Recovering Stanton still experiencing discomfort

No target date for slugger's return from broken left hand

Recovering Stanton still experiencing discomfort

MIAMI -- Until Giancarlo Stanton can let loose swinging the bat, the Marlins don't have a target date for when the All-Star right fielder will return.

Stanton is hitting off a tee each day, but some discomfort remains as he recovers from a broken hamate bone on his left hand. Surgery was performed on June 28, and the recommended recovery time is 4-6 weeks.

One reason Stanton may wind up a tad behind schedule is because of his brute strength. The exit velocity on a number of balls he puts in play have been clocked between 115-120 mph, according to Statcast™.

Stanton injured during game

"He isn't swinging like me or you," Miami president of baseball operations Michael Hill said. "I wish I had more clarity. But until he starts swinging [freely], we can't put a timeline on it. There was still some discomfort gripping the bat. Until he is comfortable doing that, I don't have a timeline."

When Stanton suffered his injury, he was leading the Majors in home runs (27) and RBIs (67).

"He's not ready to take the next step," Hill said. "He tries it every day."

Worth noting

Jose Fernandez, who threw a season-high 112 pitches in Sunday's 5-2 win over the Padres, said he felt fine on Monday. The only game he logged more pitches in his career came on May 4, 2014, when he threw 114 against the Dodgers.

Fernandez strikes out 10

"I don't think this year that's going to happen much," said Fernandez, who returned from Tommy John surgery on July 2. "Everything depends on how I look on the mound, but I don't think that will happen a lot."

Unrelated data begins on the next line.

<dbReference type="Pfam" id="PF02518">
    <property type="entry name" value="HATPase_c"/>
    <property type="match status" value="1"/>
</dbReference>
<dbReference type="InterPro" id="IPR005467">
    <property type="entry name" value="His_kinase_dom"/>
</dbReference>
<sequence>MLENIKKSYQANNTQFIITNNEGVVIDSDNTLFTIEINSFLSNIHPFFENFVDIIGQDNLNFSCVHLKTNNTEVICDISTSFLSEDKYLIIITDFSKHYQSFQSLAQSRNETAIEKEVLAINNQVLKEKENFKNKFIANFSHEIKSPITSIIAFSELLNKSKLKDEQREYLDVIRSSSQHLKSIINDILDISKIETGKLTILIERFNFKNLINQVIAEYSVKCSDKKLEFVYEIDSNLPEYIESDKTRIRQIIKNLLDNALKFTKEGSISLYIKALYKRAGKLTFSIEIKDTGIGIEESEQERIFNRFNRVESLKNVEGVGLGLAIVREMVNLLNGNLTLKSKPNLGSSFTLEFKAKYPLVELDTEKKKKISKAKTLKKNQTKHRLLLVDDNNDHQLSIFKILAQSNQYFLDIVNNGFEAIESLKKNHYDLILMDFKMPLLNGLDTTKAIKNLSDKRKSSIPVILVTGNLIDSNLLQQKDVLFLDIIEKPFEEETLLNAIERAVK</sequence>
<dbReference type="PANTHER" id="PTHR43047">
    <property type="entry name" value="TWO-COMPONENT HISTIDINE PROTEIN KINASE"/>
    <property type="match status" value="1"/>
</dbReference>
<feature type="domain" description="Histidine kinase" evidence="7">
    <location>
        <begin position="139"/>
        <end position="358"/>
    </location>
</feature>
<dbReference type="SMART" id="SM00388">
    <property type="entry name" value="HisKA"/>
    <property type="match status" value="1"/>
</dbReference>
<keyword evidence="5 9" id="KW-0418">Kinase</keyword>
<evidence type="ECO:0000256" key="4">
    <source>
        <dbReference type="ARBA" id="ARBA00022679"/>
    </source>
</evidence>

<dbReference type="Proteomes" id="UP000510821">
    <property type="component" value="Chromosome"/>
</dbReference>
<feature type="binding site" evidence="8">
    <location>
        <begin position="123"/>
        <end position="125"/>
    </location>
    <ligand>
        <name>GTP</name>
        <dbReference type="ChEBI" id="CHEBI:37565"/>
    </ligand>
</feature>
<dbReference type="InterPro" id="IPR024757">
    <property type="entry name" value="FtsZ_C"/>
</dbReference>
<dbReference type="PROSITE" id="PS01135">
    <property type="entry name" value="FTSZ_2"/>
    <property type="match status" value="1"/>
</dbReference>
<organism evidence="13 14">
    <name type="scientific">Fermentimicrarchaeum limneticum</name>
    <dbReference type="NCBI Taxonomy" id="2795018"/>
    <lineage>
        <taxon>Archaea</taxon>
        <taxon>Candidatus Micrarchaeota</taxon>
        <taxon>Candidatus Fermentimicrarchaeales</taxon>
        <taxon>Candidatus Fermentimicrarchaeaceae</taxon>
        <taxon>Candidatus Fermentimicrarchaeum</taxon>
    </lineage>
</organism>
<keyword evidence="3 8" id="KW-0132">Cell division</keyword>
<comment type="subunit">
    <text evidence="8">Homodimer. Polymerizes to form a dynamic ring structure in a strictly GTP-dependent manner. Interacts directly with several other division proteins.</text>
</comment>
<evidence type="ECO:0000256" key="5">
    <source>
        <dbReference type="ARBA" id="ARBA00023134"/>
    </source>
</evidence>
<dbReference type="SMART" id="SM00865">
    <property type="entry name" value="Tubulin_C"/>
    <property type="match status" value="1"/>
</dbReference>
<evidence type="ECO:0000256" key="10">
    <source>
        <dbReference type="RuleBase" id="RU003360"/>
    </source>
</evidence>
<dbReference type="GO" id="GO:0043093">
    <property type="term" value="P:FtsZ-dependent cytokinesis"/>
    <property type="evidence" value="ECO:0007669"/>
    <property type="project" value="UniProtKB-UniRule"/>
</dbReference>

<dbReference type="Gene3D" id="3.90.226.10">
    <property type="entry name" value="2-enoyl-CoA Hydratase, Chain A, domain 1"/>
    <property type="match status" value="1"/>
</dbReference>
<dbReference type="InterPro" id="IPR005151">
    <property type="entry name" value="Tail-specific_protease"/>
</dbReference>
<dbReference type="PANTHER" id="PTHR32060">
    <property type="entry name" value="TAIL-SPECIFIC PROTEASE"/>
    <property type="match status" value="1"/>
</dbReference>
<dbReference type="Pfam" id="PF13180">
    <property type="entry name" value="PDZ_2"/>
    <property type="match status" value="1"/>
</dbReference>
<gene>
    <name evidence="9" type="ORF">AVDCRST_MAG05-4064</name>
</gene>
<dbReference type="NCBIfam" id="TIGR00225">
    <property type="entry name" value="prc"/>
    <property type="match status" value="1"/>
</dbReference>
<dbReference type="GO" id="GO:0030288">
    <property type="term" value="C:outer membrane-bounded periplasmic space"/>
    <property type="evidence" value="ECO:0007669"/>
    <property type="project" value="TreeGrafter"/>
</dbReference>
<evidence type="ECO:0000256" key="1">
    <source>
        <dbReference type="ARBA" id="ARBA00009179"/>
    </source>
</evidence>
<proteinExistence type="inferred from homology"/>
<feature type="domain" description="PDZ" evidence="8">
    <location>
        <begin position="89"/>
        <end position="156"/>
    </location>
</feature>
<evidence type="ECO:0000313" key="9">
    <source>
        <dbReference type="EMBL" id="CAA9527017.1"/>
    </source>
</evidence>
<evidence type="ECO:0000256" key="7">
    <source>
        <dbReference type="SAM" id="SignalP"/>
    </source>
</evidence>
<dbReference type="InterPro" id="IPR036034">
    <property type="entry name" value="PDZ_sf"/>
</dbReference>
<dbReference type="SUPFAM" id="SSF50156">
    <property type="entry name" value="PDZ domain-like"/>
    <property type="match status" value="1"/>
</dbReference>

• Two blown saves since the All-Star break haven't changed Miami's commitment to keeping A.J. Ramos as closer. In the ninth inning of Sunday's 5-2 win over the Padres, Ramos surrendered the game-tying home run to Alexi Amarista, giving him three blown saves since becoming the closer in mid-May.

"It's the toughest three outs in the game," manager Dan Jennings said. "I just talked with A.J. before we came out here to stretch. We have full confidence in him."

The Marlins are using the final two months to see who fits in certain roles, for now and next year.

"He's earned it more than anybody we have available for us," Jennings said. "He's going to get that opportunity to falter a few times, like they all do. It didn't change our belief in who we think he is."

Joe Frisaro is a reporter for He writes a blog, called The Fish Pond. Follow him on Twitter @JoeFrisaro and listen to his podcast. This story was not subject to the approval of Major League Baseball or its clubs.